# Variance of maximum likelihood estimators for Poisson distribution

I wish to find the variance of the ML estimators for a linear model for data which is distributed according to a Poisson distribution.

$$p_i(O_i;E) = \frac{E^{O_i} \exp(-E)}{O_i!}$$

I've found how to construct the MLE and find its variance[1] when I only wish to find its expected value from $$N$$ observations $$O_1, \dots, O_N$$:

$$\hat{E} = \frac 1 N \sum_{i=1}^N O_i$$ $$\mathrm{var}(\hat{E}) = \left. \left[ -\frac{\partial^2 \ln L}{\partial E^2} \right]^{-1} \right |_{E=\hat{E}} = \frac{\hat{E}^2}{\sum_{i=1}^N O_i}$$

I would like to generalise this to where the expected value is now a linear function.

$$P_i(O_i;a_1, a_2;x_i) = \frac{(a_1+a_2x_i)^{O_i} \exp(-(a_1+a_2x_i))}{O_i!}$$ where $$x$$ is some independent variable.

I can find $$\frac{\partial L}{\partial a_1}=0$$, and $$\frac{\partial L}{\partial a_2}=0$$, and see that I must numerically solve

$$N=\sum_{i=1}^N\frac{O_i}{a_1+a_2x_i}$$ and $$\sum_{i=1}^Nx_i = \sum_{i=1}^N\frac{O_ix_i}{a_1+a_2x_i}$$ to find $$a_1$$ and $$a_2$$.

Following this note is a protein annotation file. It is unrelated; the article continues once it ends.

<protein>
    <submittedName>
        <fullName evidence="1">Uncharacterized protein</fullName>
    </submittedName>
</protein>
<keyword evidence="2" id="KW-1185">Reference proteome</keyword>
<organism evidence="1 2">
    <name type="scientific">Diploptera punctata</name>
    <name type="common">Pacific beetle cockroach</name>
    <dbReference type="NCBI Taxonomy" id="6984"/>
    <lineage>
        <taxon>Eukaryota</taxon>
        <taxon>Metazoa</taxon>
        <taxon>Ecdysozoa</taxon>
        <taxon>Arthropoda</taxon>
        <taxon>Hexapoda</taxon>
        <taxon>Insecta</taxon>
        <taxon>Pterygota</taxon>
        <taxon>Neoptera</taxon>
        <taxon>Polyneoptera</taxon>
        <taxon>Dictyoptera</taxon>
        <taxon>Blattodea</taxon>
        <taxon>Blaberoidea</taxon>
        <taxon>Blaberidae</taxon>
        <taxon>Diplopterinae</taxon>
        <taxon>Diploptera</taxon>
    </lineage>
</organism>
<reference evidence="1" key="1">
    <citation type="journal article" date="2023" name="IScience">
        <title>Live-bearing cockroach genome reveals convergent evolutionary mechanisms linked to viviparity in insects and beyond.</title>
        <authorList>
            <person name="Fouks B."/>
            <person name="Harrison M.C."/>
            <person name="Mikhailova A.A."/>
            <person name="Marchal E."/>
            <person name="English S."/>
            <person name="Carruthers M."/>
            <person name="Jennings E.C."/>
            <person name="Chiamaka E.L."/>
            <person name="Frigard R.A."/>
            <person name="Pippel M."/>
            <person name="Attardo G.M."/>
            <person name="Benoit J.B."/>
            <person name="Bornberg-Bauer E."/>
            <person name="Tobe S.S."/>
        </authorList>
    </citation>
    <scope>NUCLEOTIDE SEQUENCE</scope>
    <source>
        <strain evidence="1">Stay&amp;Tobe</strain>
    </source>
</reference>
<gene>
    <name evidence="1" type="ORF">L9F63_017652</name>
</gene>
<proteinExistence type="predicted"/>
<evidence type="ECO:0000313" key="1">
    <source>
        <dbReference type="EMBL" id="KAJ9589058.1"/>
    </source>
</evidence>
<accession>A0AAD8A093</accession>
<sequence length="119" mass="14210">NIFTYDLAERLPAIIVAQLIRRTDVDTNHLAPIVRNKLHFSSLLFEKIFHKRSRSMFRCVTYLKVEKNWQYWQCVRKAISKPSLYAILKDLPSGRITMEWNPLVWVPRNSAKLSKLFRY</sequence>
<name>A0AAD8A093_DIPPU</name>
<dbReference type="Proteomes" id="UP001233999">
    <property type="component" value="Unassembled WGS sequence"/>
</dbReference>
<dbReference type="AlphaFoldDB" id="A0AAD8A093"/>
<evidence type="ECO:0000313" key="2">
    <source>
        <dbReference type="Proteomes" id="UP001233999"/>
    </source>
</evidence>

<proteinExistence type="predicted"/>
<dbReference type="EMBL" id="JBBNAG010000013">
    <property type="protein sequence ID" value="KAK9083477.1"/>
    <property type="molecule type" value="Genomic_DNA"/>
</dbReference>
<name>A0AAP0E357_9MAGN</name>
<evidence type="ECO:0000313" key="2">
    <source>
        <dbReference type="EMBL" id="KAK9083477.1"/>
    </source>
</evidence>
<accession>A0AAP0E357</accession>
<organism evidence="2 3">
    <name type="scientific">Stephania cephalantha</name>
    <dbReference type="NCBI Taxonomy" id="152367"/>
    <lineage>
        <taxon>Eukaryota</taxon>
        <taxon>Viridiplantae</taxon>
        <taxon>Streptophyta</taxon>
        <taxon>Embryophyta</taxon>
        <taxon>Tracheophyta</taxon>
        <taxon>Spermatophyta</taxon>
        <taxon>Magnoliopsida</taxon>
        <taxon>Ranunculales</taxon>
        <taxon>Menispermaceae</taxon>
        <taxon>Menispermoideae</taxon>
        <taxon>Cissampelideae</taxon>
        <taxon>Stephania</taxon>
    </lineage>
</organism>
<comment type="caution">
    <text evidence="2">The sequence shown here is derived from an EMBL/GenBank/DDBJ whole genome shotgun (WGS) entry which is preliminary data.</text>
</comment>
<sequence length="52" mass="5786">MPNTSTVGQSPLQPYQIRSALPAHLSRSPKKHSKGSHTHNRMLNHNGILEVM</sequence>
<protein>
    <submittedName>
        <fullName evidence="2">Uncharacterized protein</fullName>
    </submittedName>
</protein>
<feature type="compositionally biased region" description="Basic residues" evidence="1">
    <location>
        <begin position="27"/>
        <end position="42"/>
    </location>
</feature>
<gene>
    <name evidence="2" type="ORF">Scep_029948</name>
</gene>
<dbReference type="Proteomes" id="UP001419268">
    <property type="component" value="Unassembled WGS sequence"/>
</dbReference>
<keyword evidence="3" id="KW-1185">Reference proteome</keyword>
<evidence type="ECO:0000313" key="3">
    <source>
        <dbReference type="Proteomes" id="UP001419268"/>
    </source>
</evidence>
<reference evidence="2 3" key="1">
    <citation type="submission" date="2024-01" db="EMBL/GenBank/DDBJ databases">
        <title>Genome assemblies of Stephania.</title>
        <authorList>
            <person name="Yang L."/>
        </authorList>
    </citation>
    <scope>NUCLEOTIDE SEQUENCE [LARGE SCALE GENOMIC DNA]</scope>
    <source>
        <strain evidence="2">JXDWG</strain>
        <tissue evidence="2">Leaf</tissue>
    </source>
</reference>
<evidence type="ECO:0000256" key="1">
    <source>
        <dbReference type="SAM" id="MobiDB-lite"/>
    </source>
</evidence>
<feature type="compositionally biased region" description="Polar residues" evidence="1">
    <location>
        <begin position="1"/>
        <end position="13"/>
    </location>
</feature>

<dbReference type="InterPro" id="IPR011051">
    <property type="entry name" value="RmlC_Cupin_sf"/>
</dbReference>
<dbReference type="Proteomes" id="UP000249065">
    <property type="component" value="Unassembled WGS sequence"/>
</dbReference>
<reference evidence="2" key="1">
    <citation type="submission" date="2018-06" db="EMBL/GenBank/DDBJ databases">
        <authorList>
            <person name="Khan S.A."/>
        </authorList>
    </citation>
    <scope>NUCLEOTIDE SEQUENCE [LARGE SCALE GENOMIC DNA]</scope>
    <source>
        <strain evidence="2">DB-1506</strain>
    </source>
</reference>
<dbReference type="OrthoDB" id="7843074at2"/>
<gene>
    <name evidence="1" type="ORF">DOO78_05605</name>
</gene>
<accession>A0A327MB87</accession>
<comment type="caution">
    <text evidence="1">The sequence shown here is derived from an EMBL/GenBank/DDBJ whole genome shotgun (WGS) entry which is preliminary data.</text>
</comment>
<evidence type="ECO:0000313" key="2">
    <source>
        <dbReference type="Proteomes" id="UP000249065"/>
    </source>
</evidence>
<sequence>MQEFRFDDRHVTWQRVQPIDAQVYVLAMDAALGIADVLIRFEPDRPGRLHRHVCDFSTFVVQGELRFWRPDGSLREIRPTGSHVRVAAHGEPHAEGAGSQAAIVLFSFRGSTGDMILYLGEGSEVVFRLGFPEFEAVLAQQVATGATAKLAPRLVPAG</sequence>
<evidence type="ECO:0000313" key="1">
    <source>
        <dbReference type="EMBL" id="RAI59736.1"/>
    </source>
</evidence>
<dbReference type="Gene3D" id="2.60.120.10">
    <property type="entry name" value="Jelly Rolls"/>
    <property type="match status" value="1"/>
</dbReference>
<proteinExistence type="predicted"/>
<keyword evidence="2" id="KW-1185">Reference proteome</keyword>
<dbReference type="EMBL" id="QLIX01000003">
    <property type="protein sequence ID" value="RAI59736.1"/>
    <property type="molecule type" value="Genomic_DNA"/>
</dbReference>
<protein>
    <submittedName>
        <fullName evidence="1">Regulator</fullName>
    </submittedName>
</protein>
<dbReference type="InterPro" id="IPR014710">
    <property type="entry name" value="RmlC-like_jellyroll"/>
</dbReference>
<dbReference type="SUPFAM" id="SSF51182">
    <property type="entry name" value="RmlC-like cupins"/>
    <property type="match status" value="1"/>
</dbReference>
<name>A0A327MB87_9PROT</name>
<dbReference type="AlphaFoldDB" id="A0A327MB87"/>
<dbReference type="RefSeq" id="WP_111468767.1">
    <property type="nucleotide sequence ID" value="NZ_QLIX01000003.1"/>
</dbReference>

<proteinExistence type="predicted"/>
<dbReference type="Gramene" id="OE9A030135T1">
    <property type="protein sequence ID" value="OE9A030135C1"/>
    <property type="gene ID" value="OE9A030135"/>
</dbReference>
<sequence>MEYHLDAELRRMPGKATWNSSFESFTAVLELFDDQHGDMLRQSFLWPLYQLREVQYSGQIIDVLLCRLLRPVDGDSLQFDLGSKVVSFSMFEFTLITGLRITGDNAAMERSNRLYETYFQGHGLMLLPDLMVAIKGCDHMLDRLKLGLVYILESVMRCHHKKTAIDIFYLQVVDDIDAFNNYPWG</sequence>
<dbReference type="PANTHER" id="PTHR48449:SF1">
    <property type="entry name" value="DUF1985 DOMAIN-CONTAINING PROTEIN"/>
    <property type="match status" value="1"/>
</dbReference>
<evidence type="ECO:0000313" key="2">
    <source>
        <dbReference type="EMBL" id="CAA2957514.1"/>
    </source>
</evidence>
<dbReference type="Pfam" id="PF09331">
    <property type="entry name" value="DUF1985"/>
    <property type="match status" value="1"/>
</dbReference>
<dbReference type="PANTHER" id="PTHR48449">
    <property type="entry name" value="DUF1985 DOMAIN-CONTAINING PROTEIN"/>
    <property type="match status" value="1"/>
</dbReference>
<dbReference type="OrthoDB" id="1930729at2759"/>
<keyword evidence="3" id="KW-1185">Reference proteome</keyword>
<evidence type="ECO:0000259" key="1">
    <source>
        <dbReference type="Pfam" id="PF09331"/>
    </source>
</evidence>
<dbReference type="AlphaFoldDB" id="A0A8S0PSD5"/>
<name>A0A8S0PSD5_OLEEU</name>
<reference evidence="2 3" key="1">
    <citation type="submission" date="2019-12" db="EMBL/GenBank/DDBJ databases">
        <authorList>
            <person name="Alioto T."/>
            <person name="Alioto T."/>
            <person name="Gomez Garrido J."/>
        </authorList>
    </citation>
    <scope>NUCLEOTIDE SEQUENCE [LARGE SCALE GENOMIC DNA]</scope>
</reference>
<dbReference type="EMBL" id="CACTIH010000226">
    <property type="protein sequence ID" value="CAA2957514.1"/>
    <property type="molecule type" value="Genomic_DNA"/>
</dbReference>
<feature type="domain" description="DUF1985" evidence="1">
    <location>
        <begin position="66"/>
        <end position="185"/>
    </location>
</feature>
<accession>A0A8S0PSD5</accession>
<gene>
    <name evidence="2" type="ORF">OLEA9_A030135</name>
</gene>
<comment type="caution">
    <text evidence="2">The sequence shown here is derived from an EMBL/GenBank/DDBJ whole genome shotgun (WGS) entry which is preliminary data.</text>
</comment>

How can I now find the variance of $$a_1$$ and $$a_2$$?

In $$\S$$7.3 of [1], Martin states that the variance matrix, $$\mathbf{V}$$, for a multivariate distribution is the inverse of the $$\mathbf{M}$$ matrix where $$M_{ij} = -N \mathrm{E}\left[ \frac{\partial^2 \ln P(O; \theta_1, \theta_2,\dots,\theta_p)}{\partial \theta_i \, \partial \theta_j} \right]$$ where $$\mathrm{E}[\dots]$$ is the expectation value and $$N$$ is the number of observations.

If I use this definition, I get a whole lot of $$x$$'s which I don't know what to do with.

I've also just found [2; eqn 47], in which the author also says that the variance matrix, $$\mathbf{V}$$, for a multivariate distribution is the inverse of the $$\mathbf{M}$$ matrix, except this time, where

$$M_{ij} = -\frac{\partial^2 \ln L}{\partial \theta_i\,\partial\theta_j}$$

Which is right? Is there another method?

[1] Martin (2012), Statistics for Physical Scientists: An Introduction, $$\S$$7.2

$$M_{ij} = \left. -\frac{\partial^2 \ln L}{\partial a_i \partial a_j}\right|_{a=\hat{a}}$$
It all seems self-consistent, and is valid in the limit of large $N$.
[1] R.J. Barlow (1989) "Statistics: A Guide to the Use if Statistical Methods in the Physical Sciences", $\S$5.3.4